“You have to see a nutmeg still in its shell,” Chris, my driver, told me. He spotted one several feet above us -- the only problem was he’d have to stand on a concrete ledge over a deep ravine to get it.
“It’s fine!” I said. “Please -- we can get nutmeg somewhere else. Anywhere else.” This was true. Grenada, the island country I was touring, produces gobs of nutmeg, exporting enough to earn its moniker as “The Spice Island.” Chris laughed in my face, stretched on his tiptoes, plucked a freshly cracked nutmeg fruit, and handed it to me. I’d never really thought about where this particular spice came from. In my hand, it looked like an alien. A fleshy, pallid, yellow outer fruit gave way to a black seed covered in waxy red veins -- like someone had spilled a candle in a sliced pear.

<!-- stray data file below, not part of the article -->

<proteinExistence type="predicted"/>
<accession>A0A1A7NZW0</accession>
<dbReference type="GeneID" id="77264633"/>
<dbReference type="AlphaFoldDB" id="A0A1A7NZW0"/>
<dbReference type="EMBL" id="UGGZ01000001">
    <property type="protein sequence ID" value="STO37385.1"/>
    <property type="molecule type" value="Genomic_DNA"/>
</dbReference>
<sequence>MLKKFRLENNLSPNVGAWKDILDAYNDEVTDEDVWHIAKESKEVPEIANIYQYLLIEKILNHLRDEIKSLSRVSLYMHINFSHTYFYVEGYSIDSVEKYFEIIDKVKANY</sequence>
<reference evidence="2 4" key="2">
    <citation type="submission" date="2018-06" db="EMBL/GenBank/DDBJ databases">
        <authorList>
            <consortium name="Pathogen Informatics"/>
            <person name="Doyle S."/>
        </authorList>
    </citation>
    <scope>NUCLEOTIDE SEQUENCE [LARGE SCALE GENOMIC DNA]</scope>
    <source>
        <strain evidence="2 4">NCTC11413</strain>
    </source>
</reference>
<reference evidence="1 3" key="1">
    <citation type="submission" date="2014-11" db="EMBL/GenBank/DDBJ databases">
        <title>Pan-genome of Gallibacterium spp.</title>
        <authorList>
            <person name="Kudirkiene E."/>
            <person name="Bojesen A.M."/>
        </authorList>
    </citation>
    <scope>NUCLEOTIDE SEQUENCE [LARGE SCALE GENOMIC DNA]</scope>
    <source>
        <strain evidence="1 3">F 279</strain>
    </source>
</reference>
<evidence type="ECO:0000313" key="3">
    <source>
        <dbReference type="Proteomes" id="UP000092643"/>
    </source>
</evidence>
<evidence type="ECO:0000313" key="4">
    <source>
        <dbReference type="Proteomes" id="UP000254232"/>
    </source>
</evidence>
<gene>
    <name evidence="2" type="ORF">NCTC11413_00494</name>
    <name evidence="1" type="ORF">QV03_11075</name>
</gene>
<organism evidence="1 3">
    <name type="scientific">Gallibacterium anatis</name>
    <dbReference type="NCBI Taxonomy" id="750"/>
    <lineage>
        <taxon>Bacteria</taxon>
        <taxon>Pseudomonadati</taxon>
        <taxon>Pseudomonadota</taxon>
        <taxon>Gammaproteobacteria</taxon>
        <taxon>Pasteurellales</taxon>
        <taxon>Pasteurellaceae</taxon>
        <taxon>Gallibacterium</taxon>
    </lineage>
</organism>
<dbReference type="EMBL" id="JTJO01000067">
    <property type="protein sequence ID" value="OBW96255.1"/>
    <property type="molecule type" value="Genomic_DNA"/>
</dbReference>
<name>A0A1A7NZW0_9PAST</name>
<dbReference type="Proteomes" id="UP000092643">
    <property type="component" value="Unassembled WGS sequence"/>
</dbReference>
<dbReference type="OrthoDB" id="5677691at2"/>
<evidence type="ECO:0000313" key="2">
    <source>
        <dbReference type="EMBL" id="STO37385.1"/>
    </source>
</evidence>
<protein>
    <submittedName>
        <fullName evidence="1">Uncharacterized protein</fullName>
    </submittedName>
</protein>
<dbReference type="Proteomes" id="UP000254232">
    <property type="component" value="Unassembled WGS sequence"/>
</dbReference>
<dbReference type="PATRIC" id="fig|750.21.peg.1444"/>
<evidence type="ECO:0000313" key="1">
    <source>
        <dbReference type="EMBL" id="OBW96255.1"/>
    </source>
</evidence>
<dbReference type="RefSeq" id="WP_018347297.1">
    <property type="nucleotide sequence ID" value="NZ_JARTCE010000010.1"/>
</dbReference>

This was the first of many surprises I found in Grenada, a deceptively rad Caribbean destination in the lesser Antilles that Americans tend to forget about. (Some 110,000 people live here, yet it supports just 1,600 hotel rooms.) Before I arrived I could tell you embarrassingly little about the country. I knew of the large medical school, St. George’s University, which since the ’70s has trained thousands of American physicians. I also knew that back in 1983, in perhaps Ronald Reagan’s most infamous military venture, the United States invaded Grenada after the country had an unsuccessful Marxist coup. Even Americans who don’t remember that invasion recall the association, perhaps keeping Grenada largely off the mainstream Caribbean tourist track.